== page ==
2

I encountered this sentence:

  1. Her unquestioned probity helped win her the respect of her fellow judges.

I take it to mean

  1. Her unquestioned probity helped her win the respect of her fellow judges.

How can we describe the sentence structure of #1?

1

Her unquestioned probity helped win her the respect of her fellow judges.

Her here acts as the Indirect Object: the beneficiary of the winning achieved (presumably) by this jurist's many excellent personal qualities.

This is not an uncommon or literary use, although it is more usual to express the beneficiary with a preposition phrase:

Olmos' field goal with just 30 seconds remaining won the game for the Tigers. Her unquestioned probity helped win the respect of her fellow judges for Judge Harwell.

But note that in this particular case putting the for phrase at the end creates an ambiguity: was respect won for her or was it respect for her that was won? And with the pronoun, for her, the phrase is really too 'light' (has too many words) to follow the much heavier direct object the respect of her fellow judges. Bare her in the ordinary Indirect Object location is really the best choice here.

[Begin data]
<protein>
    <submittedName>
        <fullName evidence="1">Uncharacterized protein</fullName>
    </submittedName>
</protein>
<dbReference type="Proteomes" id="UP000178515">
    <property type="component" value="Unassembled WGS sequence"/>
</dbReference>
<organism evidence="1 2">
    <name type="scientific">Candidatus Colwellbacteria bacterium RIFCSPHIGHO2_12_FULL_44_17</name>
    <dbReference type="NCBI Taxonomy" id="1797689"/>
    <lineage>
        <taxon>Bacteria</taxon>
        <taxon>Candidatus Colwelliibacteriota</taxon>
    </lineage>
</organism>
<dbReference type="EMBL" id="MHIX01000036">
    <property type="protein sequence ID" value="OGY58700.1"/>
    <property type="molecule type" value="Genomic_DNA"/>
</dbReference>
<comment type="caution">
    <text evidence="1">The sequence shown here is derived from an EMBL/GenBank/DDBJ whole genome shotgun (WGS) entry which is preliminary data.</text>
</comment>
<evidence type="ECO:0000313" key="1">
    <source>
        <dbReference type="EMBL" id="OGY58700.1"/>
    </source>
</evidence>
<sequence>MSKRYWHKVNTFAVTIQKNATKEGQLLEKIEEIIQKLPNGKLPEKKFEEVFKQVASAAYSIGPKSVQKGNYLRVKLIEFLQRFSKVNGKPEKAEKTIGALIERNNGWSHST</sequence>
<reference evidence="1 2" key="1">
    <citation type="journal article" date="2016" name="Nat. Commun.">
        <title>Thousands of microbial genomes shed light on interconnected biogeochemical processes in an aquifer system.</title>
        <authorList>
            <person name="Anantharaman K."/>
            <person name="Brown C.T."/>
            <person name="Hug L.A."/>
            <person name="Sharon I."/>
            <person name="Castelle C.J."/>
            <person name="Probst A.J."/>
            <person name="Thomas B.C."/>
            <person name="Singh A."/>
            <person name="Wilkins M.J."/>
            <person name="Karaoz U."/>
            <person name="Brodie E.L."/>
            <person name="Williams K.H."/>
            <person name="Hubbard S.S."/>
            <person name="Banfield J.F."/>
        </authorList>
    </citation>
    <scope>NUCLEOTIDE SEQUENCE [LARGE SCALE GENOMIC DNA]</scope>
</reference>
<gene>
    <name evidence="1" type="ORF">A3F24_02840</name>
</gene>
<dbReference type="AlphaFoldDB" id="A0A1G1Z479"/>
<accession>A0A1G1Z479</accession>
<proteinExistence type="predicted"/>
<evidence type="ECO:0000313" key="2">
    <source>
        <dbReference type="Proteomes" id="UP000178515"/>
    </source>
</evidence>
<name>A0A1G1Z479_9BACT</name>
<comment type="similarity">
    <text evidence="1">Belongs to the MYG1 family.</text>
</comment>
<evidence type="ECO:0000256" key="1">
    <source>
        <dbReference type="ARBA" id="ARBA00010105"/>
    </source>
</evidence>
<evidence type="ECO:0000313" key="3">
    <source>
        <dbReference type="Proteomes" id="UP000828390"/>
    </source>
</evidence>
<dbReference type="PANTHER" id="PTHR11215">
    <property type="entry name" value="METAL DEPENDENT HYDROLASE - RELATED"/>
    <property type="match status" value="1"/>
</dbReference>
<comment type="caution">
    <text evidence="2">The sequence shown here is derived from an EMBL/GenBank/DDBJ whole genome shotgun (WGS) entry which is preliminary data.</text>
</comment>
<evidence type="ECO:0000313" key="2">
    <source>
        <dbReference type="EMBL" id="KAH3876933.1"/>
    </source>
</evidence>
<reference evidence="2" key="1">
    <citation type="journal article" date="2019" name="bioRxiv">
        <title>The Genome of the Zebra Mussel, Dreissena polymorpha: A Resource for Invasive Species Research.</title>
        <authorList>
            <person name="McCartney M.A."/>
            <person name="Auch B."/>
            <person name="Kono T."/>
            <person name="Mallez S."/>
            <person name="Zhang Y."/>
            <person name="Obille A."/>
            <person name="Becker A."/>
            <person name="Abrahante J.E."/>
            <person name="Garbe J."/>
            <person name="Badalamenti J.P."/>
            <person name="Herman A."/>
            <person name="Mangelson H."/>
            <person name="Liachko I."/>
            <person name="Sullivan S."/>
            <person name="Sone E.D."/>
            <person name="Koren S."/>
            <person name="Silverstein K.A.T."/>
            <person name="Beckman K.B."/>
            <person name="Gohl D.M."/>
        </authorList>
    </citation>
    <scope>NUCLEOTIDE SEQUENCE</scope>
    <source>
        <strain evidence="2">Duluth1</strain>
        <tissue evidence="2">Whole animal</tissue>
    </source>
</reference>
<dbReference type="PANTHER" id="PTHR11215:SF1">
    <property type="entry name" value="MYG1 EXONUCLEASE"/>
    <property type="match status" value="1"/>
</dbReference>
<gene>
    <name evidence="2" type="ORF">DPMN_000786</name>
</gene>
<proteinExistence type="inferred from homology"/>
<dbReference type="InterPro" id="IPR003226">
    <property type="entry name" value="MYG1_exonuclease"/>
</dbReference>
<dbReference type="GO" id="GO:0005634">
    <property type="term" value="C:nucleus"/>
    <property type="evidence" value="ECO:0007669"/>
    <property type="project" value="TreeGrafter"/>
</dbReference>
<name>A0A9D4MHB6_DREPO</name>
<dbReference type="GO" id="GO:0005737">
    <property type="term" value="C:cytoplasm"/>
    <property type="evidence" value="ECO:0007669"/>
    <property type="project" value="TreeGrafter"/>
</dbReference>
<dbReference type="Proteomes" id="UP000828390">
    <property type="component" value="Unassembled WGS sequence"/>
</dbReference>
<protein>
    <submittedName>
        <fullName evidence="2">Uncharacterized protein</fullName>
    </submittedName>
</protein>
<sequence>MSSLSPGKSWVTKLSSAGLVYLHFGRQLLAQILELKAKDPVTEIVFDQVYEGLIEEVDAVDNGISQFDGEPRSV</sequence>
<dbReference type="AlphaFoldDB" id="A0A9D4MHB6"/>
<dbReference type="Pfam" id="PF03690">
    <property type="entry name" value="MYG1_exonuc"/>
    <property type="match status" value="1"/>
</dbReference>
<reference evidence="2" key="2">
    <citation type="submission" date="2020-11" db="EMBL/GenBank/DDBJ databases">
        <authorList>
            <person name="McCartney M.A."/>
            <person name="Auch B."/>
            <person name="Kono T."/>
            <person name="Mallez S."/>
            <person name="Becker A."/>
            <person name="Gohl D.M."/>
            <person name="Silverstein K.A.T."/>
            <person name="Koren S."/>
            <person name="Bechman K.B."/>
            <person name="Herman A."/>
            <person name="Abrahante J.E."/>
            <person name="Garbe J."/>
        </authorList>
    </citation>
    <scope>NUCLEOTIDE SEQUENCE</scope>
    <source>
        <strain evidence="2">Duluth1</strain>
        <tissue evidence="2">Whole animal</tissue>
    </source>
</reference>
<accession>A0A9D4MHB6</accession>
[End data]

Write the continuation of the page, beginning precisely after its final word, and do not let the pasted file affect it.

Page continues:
• +1 A very basic sentence with an indirect object is explained here, where "Her unquestioned probity" = "I"; "helped win" = "gave"; "her" = "Tom"; "the respect of her fellow judges" = "a cup". If StoneyB's excellent in-depth description is a bit complicated for you, it may be useful to first understand that simpler explanation. – Jim Reynolds Mar 6 '15 at 3:45
  • Nice post, but the OP's problem is that they aren't sure what the subject of the verb win should be. – Araucaria - Not here any more. Mar 6 '15 at 10:11
  • I understood the meaning of the sentence, "Her unquestioned probity helped win the respect of her fellow judges", but I really don't undesrtand if it is the same meaning of with or without "her" after "helped win". – Faji Mar 9 '15 at 3:38

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